TACRON 11 detachments deploy throughout the Pacific Fleet, providing centralized planning, control, and integration of all air operations in support of amphibious operations, training and transits.

Helicopters are employed in the movement of combat troops and supplies from ships to the assault objective area. Fixed and rotary-wind aircraft provide Close Air Support (CAS) for friendly troops and ensure that air superiority exist in the area of the amphibious operation.

The squadron also maintains the capability of temporarily manning and operating a remote or existing control facility ashore, thus supporting amphibious or disaster relief operations. In addition, TACRON personnel serve on the staff of the Joint Force/Coalition Force Air Component Commander (JFACC/CFACC), providing air control and planning in unified or allied theater of operation.


The TACRON-11 insignia symbolizes the mission of VTC-11. The peregrine falcon is perched on the mailed glove of a hunter. The falcon, which attacks its prey on land, sea or in the air, is guided and controlled by the hunter. Our motto is: Dirigimus, which means "We Control" in Latin.



The origin of TACRON ELEVEN is traced to the Pacific island hopping campaign of World War II where wartime experiences dictated a requirement for organizations trained in the control of air support for amphibious operations. Air Support Control units were formed to advise the Amphibious Commander on all matters involving aircraft employment, including air support for ground troops, combat air patrol and anti-submarine patrol.

In January 1946, these units were redesignated Tactical Air Control Squadrons (TACRONs). Assigned to Amphibious Force Flagships (AGC), a system was inaugurated which assigned detachments to deploy amphibious ready groups rather than the entire squadron. A CH-53 "Super Stallion" landing on the USS Nassau (LHA 4) during night operations.

On 29 August 1950, TACRON THREE was commissioned at NAS North Island. During hostilities in Korea, TACRONs planned and executed air operations in support of amphibious assaults on Pohang-Dong, Inchon, Wonsan and Hung-Nam.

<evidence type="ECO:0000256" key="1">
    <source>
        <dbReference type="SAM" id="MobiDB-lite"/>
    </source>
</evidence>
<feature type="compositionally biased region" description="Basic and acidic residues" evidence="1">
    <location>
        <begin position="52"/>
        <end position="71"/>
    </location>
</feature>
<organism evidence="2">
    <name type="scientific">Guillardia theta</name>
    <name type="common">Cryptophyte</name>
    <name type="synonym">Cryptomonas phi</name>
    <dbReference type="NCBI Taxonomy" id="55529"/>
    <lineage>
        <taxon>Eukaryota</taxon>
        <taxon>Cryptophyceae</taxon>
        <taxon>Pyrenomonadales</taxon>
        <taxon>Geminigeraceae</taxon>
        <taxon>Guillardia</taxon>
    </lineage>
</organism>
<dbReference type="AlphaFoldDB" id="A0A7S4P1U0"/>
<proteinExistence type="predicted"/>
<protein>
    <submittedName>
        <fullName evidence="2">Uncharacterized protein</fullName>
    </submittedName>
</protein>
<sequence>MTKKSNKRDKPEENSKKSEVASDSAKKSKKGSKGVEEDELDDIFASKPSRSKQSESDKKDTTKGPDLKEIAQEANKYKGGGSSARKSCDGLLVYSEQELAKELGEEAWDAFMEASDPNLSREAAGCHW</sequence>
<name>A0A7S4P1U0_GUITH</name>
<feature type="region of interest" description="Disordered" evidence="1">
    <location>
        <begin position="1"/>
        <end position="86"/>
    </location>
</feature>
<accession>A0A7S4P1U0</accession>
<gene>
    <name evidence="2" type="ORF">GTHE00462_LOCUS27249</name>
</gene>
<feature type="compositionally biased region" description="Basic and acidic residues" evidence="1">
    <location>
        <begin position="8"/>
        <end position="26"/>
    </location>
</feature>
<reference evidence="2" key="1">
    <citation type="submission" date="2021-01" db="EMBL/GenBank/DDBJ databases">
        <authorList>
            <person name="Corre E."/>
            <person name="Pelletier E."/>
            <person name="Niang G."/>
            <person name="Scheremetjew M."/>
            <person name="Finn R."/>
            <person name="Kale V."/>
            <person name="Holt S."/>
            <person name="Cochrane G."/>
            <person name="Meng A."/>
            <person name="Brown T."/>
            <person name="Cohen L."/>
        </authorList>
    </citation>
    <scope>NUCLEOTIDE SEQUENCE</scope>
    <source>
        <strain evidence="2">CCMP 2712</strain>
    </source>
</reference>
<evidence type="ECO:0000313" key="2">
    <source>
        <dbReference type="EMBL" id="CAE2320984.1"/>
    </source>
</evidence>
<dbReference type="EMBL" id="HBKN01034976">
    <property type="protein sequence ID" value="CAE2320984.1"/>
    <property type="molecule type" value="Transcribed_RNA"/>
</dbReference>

In April 1955, TACRON THREE was redesignated TACRON ELEVEN. The squadron participated in several amphibious operations during the Vietnam War, including OPERATION END SWEEP, where the squadron controlled nearly one thousand helicopter sorties. During the post-Vietnam era, TACRON ELEVEN was decommissioned and consolidated with several other squadrons to form TACRON ONE.

On 20 May 1981, TACRON ELEVEN was recommissioned with ceremonies at the Naval Amphibious Base Coronado. Since then, Dirigimi detachments have made numerous Western Pacific, Indian Ocean, and Arabian Gulf deployments supporting West Coast Amphibious Ready Groups. TACRON ELEVEN detachments were actively involved in DESERT SHIELD and DESERT STORM operations as well as participating in Humanitarian Assistance efforts in East Timor.

Squadron detachments deployed on September 11, 2001 were critical components of the nation's initial response in Afghanistan. In 2003, TACRON ELEVEN detachments deployed with Amphibious Task Force West, the largest amphibious task force assembled since the Korean War in support of military operations in Iraq.

TACRON ELEVEN personnel deployed to Pakistan during Operation LIFELINE in 2005, to coordinate earthquake relief efforts, and foster increased military cooperation with the Pakistani armed forces. As active participants in the Global War on Terrorism, TACRON ELEVEN has established itself as an integral component in today’s fight. The squadron’s flexibility and resident aviation expertise has facilitated the undertaking of many of our country’s most diverse and unique mission sets—ranging from the integration of Tactical Unmanned Aerial Vehicles in support of both maritime and land-based expeditionary operations, to the training of detachments and the development of doctrine to support air operations for five of the Navy's Expeditionary Strike Groups.

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